Allergies can be incredibly serious.
Regardless whether they are triggered by particles that are ingested, inhaled or applied to the skin, allergies are at best irritating and at worst, fatal.
Travel can pose a significant issue for those who have to manage allergies. Especially if travel includes places where you cannot speak the language, or if you are responsible for managing the allergies of someone else (such as a child).
I’m not qualified to comment on the causes of allergies, but I am a parent to two children who have skin sensitivities (use the wrong brand of sunscreen, moisturiser or insect repellent and they develop a rash that can take up to two weeks to fade completely). We also have to manage hay fever that flares up very differently in different places (London? Horrendous! Hong Kong, no issues. Sydney – really depends on the season).
However, a significant number of friends and acquaintances of mine have to be mindful of much worse. One friend’s son has an allergy to peanuts so severe that he cannot be in a room with an open jar of peanut butter. Her travel concerns include being confined on an aircraft where peanuts might be distributed as in-flight snack. Although her son would not physically consume the nuts, he could be significantly affected by the peanut oil that would be circulating in the recycled atmosphere of the airplane.
Many businesses – most particularly food and beverage establishments – are increasingly aware of the danger they could be putting their customers in by not properly listing allergens. In the UK in recent years there have been a number of allergy-related deaths where there labelling on commercially produced food failed to list all ingredients, resulting in people thinking they were safe to consume food that triggered fatal anaphylactic reactions.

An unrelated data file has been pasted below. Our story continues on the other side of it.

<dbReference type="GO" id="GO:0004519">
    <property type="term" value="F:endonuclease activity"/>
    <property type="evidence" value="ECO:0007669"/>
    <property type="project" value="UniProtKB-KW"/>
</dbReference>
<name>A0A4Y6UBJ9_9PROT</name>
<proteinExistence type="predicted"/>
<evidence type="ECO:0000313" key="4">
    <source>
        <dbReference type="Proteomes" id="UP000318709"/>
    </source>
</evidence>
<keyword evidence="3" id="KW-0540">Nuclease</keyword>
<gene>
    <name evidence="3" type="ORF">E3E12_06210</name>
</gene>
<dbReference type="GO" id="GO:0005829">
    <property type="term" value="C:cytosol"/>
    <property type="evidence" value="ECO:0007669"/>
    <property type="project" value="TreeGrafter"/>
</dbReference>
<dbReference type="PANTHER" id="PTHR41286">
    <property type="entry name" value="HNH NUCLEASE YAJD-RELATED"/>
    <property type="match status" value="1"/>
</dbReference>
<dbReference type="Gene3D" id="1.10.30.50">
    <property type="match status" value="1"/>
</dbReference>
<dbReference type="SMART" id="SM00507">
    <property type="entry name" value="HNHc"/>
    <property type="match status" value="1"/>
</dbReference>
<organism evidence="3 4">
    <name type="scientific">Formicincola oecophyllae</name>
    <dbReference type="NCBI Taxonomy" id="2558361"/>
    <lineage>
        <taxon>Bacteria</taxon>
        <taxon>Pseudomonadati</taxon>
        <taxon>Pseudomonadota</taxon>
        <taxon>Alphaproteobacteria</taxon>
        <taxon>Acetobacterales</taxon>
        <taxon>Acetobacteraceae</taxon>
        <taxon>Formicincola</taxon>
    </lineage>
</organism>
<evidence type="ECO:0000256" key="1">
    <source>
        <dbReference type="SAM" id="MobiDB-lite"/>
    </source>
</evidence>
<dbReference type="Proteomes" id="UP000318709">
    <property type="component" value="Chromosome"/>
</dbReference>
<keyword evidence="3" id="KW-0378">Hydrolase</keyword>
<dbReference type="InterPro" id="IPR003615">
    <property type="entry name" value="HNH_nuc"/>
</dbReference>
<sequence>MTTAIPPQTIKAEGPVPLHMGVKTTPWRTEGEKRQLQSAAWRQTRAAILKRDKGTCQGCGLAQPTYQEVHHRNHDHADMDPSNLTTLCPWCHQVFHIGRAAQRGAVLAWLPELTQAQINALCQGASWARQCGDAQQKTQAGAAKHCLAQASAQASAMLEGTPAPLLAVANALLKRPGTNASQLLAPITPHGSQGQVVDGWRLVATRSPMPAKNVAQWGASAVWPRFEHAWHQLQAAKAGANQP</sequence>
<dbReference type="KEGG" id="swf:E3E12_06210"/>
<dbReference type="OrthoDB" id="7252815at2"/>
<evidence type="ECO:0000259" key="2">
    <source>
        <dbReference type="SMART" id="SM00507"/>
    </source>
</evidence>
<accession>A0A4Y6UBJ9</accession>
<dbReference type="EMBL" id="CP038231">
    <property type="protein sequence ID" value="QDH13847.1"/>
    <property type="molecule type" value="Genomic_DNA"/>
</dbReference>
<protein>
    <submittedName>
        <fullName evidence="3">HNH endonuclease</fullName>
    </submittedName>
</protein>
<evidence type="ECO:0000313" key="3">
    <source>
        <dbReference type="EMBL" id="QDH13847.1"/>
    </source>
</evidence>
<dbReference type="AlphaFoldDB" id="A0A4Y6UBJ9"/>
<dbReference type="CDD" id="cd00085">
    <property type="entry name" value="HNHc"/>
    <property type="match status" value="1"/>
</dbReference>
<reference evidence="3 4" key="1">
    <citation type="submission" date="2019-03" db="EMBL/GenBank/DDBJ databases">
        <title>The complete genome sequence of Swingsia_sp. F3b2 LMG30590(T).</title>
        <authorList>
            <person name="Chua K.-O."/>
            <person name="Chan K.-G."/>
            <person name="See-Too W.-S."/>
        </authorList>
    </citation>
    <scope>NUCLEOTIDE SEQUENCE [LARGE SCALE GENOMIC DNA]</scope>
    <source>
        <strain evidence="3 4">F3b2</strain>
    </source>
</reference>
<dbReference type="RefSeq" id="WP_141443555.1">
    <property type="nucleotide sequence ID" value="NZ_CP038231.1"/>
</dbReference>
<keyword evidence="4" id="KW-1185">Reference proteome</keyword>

So how to manage allergies when travelling?
The most commonly suggested and the most delightfully low-tech option is this: take a credit card-sized piece of paper. On one side, write your allergies in the language of the country you will be visiting. On the reverse, write the translation of the (completed) sentence “I cannot eat XXX because it could kill me. Which food does not have XXX ?”
Once completed, laminate the paper and carry it with you in your wallet, bag, purse or pocket. If necessary, have multiples – one for each country on your itinerary. Whenever you are in a restaurant or café you can then produce your card, which should significantly reduce the chances of a dangerous (or potentially fatal) miscommunication.
If you, or a member of your travelling party suffers from an airborne food related allergy, then air travel can be a cause of real concern. Not all airlines are nut-free, and fish or seafood dishes are fairly frequently served in-flight. This is also true of train travel.
What actions can you take to manage food allergies while travelling?
- If flying, tell the airline that you are booked on of the allergy issues at time of booking, at check-in and boarding, if necessary (don’t assume the message will pass down to the aircrew if you only mention it to your travel agent);
- Request that your flight be free from the allergen if the reaction could even possibly be triggered by airborne particles;
- If flying, request early boarding, so that your seat(s), tray tables and surrounding area can be checked and wiped down of any visible crumbs or spills that the cleaners may have missed;
- Likewise, if travelling by train do a visual check of the seat(s) and wipe clean if necessary;
- If contact reactions are possible, you may wish to place a protective cover over the seat and/ or tray table
- Be prepared to take your own food for your journey so that you can be sure your food is allergen-free
Written exclusively for WELL, Magazine Asia by Marion Wotton